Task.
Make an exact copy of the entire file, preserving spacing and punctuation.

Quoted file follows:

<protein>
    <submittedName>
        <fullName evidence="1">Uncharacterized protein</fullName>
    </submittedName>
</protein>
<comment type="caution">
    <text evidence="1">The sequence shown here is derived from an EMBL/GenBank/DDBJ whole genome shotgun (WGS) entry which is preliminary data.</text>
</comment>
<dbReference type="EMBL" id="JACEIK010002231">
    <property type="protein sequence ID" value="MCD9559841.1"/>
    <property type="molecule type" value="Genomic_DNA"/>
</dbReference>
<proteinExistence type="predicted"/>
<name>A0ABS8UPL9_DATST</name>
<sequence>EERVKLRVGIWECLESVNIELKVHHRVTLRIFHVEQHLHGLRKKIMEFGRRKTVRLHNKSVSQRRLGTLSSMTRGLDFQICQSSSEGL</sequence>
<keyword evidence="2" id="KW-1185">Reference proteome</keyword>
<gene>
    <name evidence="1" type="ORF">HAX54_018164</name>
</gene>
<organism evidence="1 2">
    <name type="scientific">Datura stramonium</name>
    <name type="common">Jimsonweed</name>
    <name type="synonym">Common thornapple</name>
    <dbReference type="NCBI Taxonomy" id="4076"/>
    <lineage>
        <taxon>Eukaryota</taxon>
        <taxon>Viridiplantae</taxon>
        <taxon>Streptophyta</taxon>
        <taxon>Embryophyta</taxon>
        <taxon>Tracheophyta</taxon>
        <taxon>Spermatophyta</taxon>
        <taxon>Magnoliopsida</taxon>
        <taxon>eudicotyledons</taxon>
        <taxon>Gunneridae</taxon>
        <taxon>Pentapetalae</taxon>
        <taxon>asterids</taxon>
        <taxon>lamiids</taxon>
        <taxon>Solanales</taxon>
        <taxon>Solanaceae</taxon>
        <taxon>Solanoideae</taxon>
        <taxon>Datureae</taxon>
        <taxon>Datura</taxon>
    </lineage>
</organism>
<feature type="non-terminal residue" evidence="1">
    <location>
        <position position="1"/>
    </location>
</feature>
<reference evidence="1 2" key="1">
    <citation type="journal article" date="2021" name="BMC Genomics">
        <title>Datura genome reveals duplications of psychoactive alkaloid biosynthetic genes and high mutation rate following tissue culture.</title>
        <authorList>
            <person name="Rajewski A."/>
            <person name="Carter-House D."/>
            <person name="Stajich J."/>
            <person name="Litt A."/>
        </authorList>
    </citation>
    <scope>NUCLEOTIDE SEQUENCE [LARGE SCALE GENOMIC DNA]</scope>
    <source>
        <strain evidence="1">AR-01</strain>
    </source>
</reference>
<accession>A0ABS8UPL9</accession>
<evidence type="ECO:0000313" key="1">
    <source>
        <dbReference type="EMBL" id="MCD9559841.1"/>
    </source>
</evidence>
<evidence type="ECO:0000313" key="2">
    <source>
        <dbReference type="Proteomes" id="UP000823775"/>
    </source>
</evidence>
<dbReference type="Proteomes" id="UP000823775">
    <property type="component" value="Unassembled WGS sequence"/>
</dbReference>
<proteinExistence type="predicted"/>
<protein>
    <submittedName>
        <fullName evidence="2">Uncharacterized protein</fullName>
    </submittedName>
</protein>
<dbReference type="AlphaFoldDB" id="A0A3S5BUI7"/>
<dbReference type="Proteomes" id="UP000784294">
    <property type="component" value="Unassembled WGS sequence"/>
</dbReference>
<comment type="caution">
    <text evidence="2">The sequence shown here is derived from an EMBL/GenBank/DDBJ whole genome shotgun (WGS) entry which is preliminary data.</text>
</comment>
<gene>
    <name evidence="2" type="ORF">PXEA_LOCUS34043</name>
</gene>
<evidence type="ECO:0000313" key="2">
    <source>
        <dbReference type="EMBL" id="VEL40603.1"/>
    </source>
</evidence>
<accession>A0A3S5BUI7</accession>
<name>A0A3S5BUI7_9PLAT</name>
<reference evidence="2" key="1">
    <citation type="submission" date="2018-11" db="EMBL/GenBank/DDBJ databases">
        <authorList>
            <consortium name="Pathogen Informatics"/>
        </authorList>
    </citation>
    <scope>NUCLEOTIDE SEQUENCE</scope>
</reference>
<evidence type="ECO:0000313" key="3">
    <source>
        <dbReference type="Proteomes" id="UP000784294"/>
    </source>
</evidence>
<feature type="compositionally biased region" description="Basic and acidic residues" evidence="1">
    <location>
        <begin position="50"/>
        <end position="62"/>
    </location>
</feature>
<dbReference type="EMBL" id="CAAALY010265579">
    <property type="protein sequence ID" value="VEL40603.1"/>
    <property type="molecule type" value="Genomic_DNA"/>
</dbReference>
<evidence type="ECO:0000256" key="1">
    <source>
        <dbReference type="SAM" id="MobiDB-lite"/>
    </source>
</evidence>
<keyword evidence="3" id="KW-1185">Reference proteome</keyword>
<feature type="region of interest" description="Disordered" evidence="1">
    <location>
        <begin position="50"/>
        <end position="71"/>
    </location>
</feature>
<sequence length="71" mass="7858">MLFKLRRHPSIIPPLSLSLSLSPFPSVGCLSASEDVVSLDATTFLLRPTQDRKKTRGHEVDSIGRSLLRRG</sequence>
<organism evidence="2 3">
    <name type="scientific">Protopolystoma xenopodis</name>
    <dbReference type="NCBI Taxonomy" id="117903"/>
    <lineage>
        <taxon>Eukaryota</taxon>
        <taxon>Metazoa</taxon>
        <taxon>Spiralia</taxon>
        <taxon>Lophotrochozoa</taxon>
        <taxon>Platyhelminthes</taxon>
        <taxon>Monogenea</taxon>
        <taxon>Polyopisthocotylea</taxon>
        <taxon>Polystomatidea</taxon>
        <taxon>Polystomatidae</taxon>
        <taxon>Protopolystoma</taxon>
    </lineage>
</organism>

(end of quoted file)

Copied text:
<protein>
    <submittedName>
        <fullName evidence="1">Uncharacterized protein</fullName>
    </submittedName>
</protein>
<comment type="caution">
    <text evidence="1">The sequence shown here is derived from an EMBL/GenBank/DDBJ whole genome shotgun (WGS) entry which is preliminary data.</text>
</comment>
<dbReference type="EMBL" id="JACEIK010002231">
    <property type="protein sequence ID" value="MCD9559841.1"/>
    <property type="molecule type" value="Genomic_DNA"/>
</dbReference>
<proteinExistence type="predicted"/>
<name>A0ABS8UPL9_DATST</name>
<sequence>EERVKLRVGIWECLESVNIELKVHHRVTLRIFHVEQHLHGLRKKIMEFGRRKTVRLHNKSVSQRRLGTLSSMTRGLDFQICQSSSEGL</sequence>
<keyword evidence="2" id="KW-1185">Reference proteome</keyword>
<gene>
    <name evidence="1" type="ORF">HAX54_018164</name>
</gene>
<organism evidence="1 2">
    <name type="scientific">Datura stramonium</name>
    <name type="common">Jimsonweed</name>
    <name type="synonym">Common thornapple</name>
    <dbReference type="NCBI Taxonomy" id="4076"/>
    <lineage>
        <taxon>Eukaryota</taxon>
        <taxon>Viridiplantae</taxon>
        <taxon>Streptophyta</taxon>
        <taxon>Embryophyta</taxon>
        <taxon>Tracheophyta</taxon>
        <taxon>Spermatophyta</taxon>
        <taxon>Magnoliopsida</taxon>
        <taxon>eudicotyledons</taxon>
        <taxon>Gunneridae</taxon>
        <taxon>Pentapetalae</taxon>
        <taxon>asterids</taxon>
        <taxon>lamiids</taxon>
        <taxon>Solanales</taxon>
        <taxon>Solanaceae</taxon>
        <taxon>Solanoideae</taxon>
        <taxon>Datureae</taxon>
        <taxon>Datura</taxon>
    </lineage>
</organism>
<feature type="non-terminal residue" evidence="1">
    <location>
        <position position="1"/>
    </location>
</feature>
<reference evidence="1 2" key="1">
    <citation type="journal article" date="2021" name="BMC Genomics">
        <title>Datura genome reveals duplications of psychoactive alkaloid biosynthetic genes and high mutation rate following tissue culture.</title>
        <authorList>
            <person name="Rajewski A."/>
            <person name="Carter-House D."/>
            <person name="Stajich J."/>
            <person name="Litt A."/>
        </authorList>
    </citation>
    <scope>NUCLEOTIDE SEQUENCE [LARGE SCALE GENOMIC DNA]</scope>
    <source>
        <strain evidence="1">AR-01</strain>
    </source>
</reference>
<accession>A0ABS8UPL9</accession>
<evidence type="ECO:0000313" key="1">
    <source>
        <dbReference type="EMBL" id="MCD9559841.1"/>
    </source>
</evidence>
<evidence type="ECO:0000313" key="2">
    <source>
        <dbReference type="Proteomes" id="UP000823775"/>
    </source>
</evidence>
<dbReference type="Proteomes" id="UP000823775">
    <property type="component" value="Unassembled WGS sequence"/>
</dbReference>
<proteinExistence type="predicted"/>
<protein>
    <submittedName>
        <fullName evidence="2">Uncharacterized protein</fullName>
    </submittedName>
</protein>
<dbReference type="AlphaFoldDB" id="A0A3S5BUI7"/>
<dbReference type="Proteomes" id="UP000784294">
    <property type="component" value="Unassembled WGS sequence"/>
</dbReference>
<comment type="caution">
    <text evidence="2">The sequence shown here is derived from an EMBL/GenBank/DDBJ whole genome shotgun (WGS) entry which is preliminary data.</text>
</comment>
<gene>
    <name evidence="2" type="ORF">PXEA_LOCUS34043</name>
</gene>
<evidence type="ECO:0000313" key="2">
    <source>
        <dbReference type="EMBL" id="VEL40603.1"/>
    </source>
</evidence>
<accession>A0A3S5BUI7</accession>
<name>A0A3S5BUI7_9PLAT</name>
<reference evidence="2" key="1">
    <citation type="submission" date="2018-11" db="EMBL/GenBank/DDBJ databases">
        <authorList>
            <consortium name="Pathogen Informatics"/>
        </authorList>
    </citation>
    <scope>NUCLEOTIDE SEQUENCE</scope>
</reference>
<evidence type="ECO:0000313" key="3">
    <source>
        <dbReference type="Proteomes" id="UP000784294"/>
    </source>
</evidence>
<feature type="compositionally biased region" description="Basic and acidic residues" evidence="1">
    <location>
        <begin position="50"/>
        <end position="62"/>
    </location>
</feature>
<dbReference type="EMBL" id="CAAALY010265579">
    <property type="protein sequence ID" value="VEL40603.1"/>
    <property type="molecule type" value="Genomic_DNA"/>
</dbReference>
<evidence type="ECO:0000256" key="1">
    <source>
        <dbReference type="SAM" id="MobiDB-lite"/>
    </source>
</evidence>
<keyword evidence="3" id="KW-1185">Reference proteome</keyword>
<feature type="region of interest" description="Disordered" evidence="1">
    <location>
        <begin position="50"/>
        <end position="71"/>
    </location>
</feature>
<sequence length="71" mass="7858">MLFKLRRHPSIIPPLSLSLSLSPFPSVGCLSASEDVVSLDATTFLLRPTQDRKKTRGHEVDSIGRSLLRRG</sequence>
<organism evidence="2 3">
    <name type="scientific">Protopolystoma xenopodis</name>
    <dbReference type="NCBI Taxonomy" id="117903"/>
    <lineage>
        <taxon>Eukaryota</taxon>
        <taxon>Metazoa</taxon>
        <taxon>Spiralia</taxon>
        <taxon>Lophotrochozoa</taxon>
        <taxon>Platyhelminthes</taxon>
        <taxon>Monogenea</taxon>
        <taxon>Polyopisthocotylea</taxon>
        <taxon>Polystomatidea</taxon>
        <taxon>Polystomatidae</taxon>
        <taxon>Protopolystoma</taxon>
    </lineage>
</organism>